The monomers of the present coating composition that form acrylic polymers may include (1) acrylonitrile and methacrylonitrile or other lower alkylacrylonitriles, although the latter will not necessarily provide equivalent results; (2) acrylic acid, methacrylic acid and other lower alkyl acrylic acids and/or esters; and (3) acrylamide, lower alkyl acrylamides such as methylacrylmide and/or bis acrylamide.

In accordance with the present invention, the acrylic polymer forming monomer is preferably selected from the group consisting of acrylamide, methacrylamide, acrylic acid, methacrylic acid, ethacrylic acid, acrylonitrile and methacrylonitrile or mixtures thereof.

One of the preferred monomer formulations in the coating composition comprises a mixture of acrylic polymer-forming monomers as follows:

methacrylonitrile

methacrylic acid

acrylamide.

In the above-described mixture, the preferred ratio of components is as follows:

methacrylonitrile: methacrylic acid from about 5:1 to about 1:5

methacrylic acid: acrylamide from about 5:1 to about 1:5

In the most preferred mixture, the ratio of methacrylonitrile to the other monomers (methacrylic acid and/or acrylamide) is about 3:1.

It has been discovered that where acrylonitrile monomer is used exclusively a very hard finish is obtained; however, the surface is discontinuous (crackly). Where methacrylic acid and/or acrylamide are used as monomer(s), a smooth finish is achieved, but the finish is soft. The admixture of monomers in the ratios indicated provides a continuous and hard finish.

The following table indicates test results obtained in the development of the admixtures of acrylic polymer forming monomers which provide contiguous finishes of required hardness.

The softening temperature is affected by (single) acrylate monomer concentration in coating compositions containing 1.0 (w/v) % poly(methyl methacrylate) fiber, 16.0 (w/v) % unsaturated polyester resin, 16.0 (v/v) % styrene and carrier 45 (v/v) % methylene chloride, 20 (v/v) % acetone, 5 (v/v) % ethylene glycol, 15 (v/v) % petroleum ether and 15 (v/v) % isopropanol.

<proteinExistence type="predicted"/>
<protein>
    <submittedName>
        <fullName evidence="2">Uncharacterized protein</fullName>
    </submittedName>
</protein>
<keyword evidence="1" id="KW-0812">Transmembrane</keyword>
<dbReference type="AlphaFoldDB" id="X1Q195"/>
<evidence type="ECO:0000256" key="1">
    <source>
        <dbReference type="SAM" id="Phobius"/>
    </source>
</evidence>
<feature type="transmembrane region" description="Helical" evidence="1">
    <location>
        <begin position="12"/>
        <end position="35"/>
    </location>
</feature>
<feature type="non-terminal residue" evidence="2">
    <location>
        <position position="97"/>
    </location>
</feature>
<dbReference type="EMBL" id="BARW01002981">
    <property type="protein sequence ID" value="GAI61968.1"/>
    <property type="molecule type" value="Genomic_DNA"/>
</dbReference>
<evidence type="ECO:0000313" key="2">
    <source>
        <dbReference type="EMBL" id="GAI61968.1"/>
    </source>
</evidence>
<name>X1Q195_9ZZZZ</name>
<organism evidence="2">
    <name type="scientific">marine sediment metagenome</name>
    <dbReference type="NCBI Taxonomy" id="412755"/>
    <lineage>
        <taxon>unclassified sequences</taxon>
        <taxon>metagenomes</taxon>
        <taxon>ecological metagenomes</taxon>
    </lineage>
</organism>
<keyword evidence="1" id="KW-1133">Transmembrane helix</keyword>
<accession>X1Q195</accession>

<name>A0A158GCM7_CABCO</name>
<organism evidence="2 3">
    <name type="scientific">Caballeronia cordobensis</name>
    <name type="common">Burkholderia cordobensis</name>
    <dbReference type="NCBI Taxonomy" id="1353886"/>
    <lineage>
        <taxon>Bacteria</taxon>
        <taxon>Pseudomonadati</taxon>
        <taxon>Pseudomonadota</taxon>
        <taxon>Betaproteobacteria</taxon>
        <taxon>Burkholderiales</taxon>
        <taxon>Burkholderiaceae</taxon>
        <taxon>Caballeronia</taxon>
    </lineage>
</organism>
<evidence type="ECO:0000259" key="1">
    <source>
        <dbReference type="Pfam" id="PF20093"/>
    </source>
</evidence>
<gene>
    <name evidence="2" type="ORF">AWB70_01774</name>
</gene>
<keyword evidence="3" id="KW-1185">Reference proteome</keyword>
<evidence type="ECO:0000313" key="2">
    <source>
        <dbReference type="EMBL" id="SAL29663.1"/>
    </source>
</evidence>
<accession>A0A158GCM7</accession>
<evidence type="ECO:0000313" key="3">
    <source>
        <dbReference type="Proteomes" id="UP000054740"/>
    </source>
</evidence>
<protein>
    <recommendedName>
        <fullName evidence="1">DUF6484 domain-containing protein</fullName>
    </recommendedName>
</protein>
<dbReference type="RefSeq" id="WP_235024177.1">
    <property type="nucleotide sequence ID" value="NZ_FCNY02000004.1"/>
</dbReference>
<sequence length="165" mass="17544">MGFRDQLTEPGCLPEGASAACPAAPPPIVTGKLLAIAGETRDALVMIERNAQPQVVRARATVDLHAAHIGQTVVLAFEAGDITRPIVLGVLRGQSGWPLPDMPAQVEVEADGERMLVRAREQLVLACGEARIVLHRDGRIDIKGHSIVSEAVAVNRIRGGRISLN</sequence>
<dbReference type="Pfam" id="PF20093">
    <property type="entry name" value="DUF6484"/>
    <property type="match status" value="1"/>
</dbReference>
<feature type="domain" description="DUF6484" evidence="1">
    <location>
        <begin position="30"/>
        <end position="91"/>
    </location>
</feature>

The softening temperature (TS) of the coating composition decreases with increasing concentrations (0.020 to 1.0 Molar) of methacrylate and acrylamide monomers, while remaining relatively constant over the same concentration range of methacrylonitrile, as shown in Table I, in which the concentration on a solids or solvent-free weight basis is given in parentheses for each of the three monomers, corresponding to the solution concentration in moles for all of the monomers in the left column.

TABLE I
______________________________________
Methacrylic Monomer Methacrylonitrile Acid Acrylamide Concentration, Solids, TS, Solids, TS, Solids, TS, Molar Wt. % °C. Wt. % °C. Wt. % °C.
______________________________________

0.020 -- ND -- ND (0.142)
59
0.060 (0.40) 98 (0.60)
64 (0.430)
51
0.200 (1.30) 88 (1.80)
55 (1.400)
37
0.390 (2.70) 92 (3.90)
42 (2.800)
36
0.980 (6.70) 98 (11.7)
37 -- ND-
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The "softening temperature" for the resins was determined in the following manner. Fifty ul samples were applied to a microscope cover slip and cured for 2 hours at 50° C. The samples (total weight 0.140 gm) were placed on a monitored micro heating stage. The temperature was slowly raised from room temperature to 120° C. (increased at about 8° C./min.). A capillary tube (1 mm diameter) was dropped from a height of one inch onto the sample. The temperature at which the sample and cover slip could be lifted from the stage to a height of one inch was defined as the softening temperature.

Softening Temperature (TS) for polyacrylate-forming binary monomer mixtures in coating compositions containing 1.0 (w/v) % poly(methyl methacrylate) fiber, 16.0 (w/v) % unsaturated polyester resin, 16.0 (v/v) % styrene in carrier 45 (v/v) % methylene chloride, 20 (v/v) % acetone, 5 (v/v) % ethylene glycol, 15 (v/v) % petroleum ether and 15 (v/v) % isopropanol were measured. The binary mixtures which were used had a constant content of methacrylonitrile or methacrylate and variable contents of other monomers.